Today’s Devotional | June 7 | PSALM 32 | Preserved

Today's Devotional

Memory Verse
Thou art my hiding place; thou shalt preserve me from trouble; thou shalt compass me about with songs of deliverance (Psalm 32:7).

When Mary Selleck of Chula Vista, California, neared her 100th birthday, she expressed poetically her trust in the provident care of God:

“I do not know what the future holds
Of joy or pain,

Of loss or gain,
Along life’s untrod way;
But I believe
I can receive
God’s promised guidance day by day,
So I securely travel on.

And if, at times, the journey leads
Through waters deep,

Or mountains steep,
I know this unseen Friend,
His love revealing,
His presence healing,
Walks with me to the journey’s end,
So I securely travel on.”

Heaven will hold many surprises. Looking back on earth’s journey, we will be amazed and thankful at the knowledge that God has miraculously preserved us when trouble would have overtaken us. Our present burdens may seem heavy, but even these have been screened by the permissive will of our loving Lord.

Daily Devotionals


As the hart panteth after the water brooks, so panteth my soul after thee, O God. My soul thirsteth for God, for the living God…”

Psalm 42:1, 2

 “Soul Food” is a daily devotional written by Dr. Jack Van Impe that brings God’s Word to life.

“The Tender Touch” is a weekly devotional from the heart of Dr. Rexella Van Impe.

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    June 6 | PSALM 31 | He Knows
    Memory Verse
    I will glad and rejoice in thy mercy: for thou hast considered my trouble; thou hast known my soul in adversities (Psalm 31:7).

    You thought you were suffering alone.

    The bills have been mounting. Your health has been shaky. Family problems eat away at your peace of mind. World conditions have made you worried. Your job isn’t all that secure. And your savings are being depleted.

    Take heart

    God knows.

    He also knows the state of your spiritual life. And intends that these burdens build you up in the faith. Matthew Henry has written: “God looks upon our souls, when we are in trouble, to see whether they are humbled for sin, and made better by the affliction. Every believer will meet with such dangers and deliverances, until he is delivered from death, his last enemy.”

    C. H. Spurgeon said, “Trials are the ballast of life. The burdened vessel may sail slowly, but she sails safely. Without the ballast of trial men are apt to blow over. Ballast yourself with sympathy, if you have no trials of your own.

    Since God has considered your troubles... knows them, it is certain that they have not taken Him by surprise. Nothing slips up on God. And we belong to Him. He will not allow us to face more than we can bear. Henry Ward Beecher concluded: “No physician ever weighed out medicine to his patients with half so much care and exactness as God weighs out to us every trial, Not one grain too much does He ever permit to be put in the scale.”

    Rejoice. He knows and cares!

    June 5 | PSALM 27 | In Hiding
    Memory Verse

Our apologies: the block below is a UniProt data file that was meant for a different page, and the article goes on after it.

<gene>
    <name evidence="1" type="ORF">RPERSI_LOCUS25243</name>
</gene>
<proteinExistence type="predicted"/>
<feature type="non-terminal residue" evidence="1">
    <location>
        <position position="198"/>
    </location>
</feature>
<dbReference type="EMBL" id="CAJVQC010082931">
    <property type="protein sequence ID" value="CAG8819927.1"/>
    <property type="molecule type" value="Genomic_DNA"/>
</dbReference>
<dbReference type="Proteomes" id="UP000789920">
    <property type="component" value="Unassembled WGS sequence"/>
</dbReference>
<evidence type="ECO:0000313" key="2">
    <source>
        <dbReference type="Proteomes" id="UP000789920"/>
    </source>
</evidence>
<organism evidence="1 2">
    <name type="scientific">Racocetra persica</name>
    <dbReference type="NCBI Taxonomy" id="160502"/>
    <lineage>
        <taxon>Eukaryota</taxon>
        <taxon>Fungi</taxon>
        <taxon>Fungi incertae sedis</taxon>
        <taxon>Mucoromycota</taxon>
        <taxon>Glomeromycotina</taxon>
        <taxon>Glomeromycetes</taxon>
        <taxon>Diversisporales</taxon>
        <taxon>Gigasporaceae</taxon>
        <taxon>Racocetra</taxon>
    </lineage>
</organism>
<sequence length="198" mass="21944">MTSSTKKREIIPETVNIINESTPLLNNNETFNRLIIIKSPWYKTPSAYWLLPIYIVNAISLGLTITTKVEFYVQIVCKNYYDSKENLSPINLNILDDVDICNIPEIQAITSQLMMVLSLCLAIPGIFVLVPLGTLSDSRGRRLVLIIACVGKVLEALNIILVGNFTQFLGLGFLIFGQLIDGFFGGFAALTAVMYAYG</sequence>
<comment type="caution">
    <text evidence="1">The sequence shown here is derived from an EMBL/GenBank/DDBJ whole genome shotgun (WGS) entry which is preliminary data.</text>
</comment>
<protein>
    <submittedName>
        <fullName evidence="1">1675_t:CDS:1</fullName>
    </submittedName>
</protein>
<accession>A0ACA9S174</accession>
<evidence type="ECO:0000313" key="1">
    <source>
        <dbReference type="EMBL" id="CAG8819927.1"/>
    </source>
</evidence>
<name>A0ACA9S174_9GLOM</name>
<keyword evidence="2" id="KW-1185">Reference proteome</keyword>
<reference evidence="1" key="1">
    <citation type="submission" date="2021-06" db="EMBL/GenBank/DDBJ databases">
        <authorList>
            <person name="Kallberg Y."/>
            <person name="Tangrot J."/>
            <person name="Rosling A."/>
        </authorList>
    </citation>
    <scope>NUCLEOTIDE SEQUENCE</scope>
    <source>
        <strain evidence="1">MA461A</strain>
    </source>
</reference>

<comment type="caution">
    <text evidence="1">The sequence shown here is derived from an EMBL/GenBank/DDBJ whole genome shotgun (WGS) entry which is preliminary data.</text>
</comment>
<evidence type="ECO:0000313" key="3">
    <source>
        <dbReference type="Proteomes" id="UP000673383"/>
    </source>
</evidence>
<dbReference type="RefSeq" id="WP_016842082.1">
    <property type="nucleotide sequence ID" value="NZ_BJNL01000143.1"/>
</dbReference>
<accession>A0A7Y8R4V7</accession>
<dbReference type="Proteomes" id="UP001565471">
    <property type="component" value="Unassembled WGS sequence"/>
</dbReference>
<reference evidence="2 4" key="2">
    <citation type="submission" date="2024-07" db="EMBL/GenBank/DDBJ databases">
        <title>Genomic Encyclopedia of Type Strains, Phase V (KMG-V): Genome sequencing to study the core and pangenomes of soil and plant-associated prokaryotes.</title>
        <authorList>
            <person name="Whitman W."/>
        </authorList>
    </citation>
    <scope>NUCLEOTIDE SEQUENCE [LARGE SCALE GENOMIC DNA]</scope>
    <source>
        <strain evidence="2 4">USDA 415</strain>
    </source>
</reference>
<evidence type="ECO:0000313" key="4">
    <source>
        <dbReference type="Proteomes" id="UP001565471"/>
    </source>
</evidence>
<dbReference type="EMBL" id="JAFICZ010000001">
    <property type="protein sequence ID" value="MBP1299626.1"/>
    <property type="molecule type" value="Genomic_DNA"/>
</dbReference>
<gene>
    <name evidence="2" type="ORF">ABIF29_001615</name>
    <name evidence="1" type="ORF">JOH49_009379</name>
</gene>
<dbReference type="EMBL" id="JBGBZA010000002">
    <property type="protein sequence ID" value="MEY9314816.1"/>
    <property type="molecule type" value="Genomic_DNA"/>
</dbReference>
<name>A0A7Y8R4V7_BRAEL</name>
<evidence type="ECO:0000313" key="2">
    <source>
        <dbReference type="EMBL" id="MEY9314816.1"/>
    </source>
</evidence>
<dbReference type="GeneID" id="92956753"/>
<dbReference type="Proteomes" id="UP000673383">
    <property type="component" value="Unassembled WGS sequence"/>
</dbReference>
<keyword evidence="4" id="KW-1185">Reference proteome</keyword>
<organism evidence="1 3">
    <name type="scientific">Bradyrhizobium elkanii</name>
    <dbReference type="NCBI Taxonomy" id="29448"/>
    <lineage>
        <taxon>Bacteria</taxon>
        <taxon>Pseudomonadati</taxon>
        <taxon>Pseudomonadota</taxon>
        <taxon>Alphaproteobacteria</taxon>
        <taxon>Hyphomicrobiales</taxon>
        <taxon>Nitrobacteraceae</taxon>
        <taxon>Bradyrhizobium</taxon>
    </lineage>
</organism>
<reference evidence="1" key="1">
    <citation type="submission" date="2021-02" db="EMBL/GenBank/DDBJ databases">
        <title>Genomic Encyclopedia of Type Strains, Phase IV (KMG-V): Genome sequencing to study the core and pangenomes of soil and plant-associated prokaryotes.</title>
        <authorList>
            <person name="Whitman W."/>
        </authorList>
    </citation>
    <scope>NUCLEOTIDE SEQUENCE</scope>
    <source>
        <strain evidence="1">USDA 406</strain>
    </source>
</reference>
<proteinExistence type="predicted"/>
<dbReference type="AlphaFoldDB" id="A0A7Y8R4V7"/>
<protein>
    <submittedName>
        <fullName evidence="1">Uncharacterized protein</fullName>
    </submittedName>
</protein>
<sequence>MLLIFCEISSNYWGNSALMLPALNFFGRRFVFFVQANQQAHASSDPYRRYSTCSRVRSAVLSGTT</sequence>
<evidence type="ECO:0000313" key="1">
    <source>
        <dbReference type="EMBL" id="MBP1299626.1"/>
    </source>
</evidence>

For in the time of trouble he shall hide me in his pavilion: in the secret of his tabernacle shall he hide me; he shall set me up upon a rock (Psalm 27:5).

    Today you’d like to hang a “DO NOT DISTURB” sign on your door. You’re embarrassed by a turn of events over which you had little or no control and you don’t want to face people. You’d like to go into hiding. Interestingly, the Bible says that the Lord hides His own in His pavilion. What does that mean?

    The pavilion of the king was a tent that was placed right in the middle of the army. An honor guard protected the pavilion and was charged with the king’s protection as well. Guests of the king were privileged to stay in the pavilion and so they were assured of all the protection afforded by the king’s army. The pavilion was a safe place to be.

    The Psalmist also speaks of the safety of the tabernacle. Being inside the tabernacle speaks of the safety of the presence of the Lord. In the New Testament, Paul wrote: “Set your affection on things above, not on things on the earth. For ye are dead, and your life is hid with Christ in God. When Christ, who is our life, shall appear, then shall ye also appear with him in glory” (Colossians 3:2-4).

    Finally, David declares that the Lord has set his feet up upon a rock. The Lord says that He is the Rock: “He is the Rock, his work is perfect: for all his ways are judgment: a God of truth and without iniquity, just and right is he” (Deuteronomy 32:4).

    What protection in trouble! We are safe within the Lord’s pavilion, safe within His tabernacle and standing on the Rock.

    Don’t you feel secure?

    June 4 | PSALM 9:1-10 | The Refuge
    Memory Verse
    The LORD also will be a refuge for the oppressed, a refuge in times of trouble (Psalm 9:9).

    Troubled people often long for a place to hide. That is exactly what the Lord offers. Refuge here means “hill-fort.” David must have been thinking of one of the hill-forts where he had sought refuge during one of his many times of trouble. See how many times he uses this precious likeness to our Lord: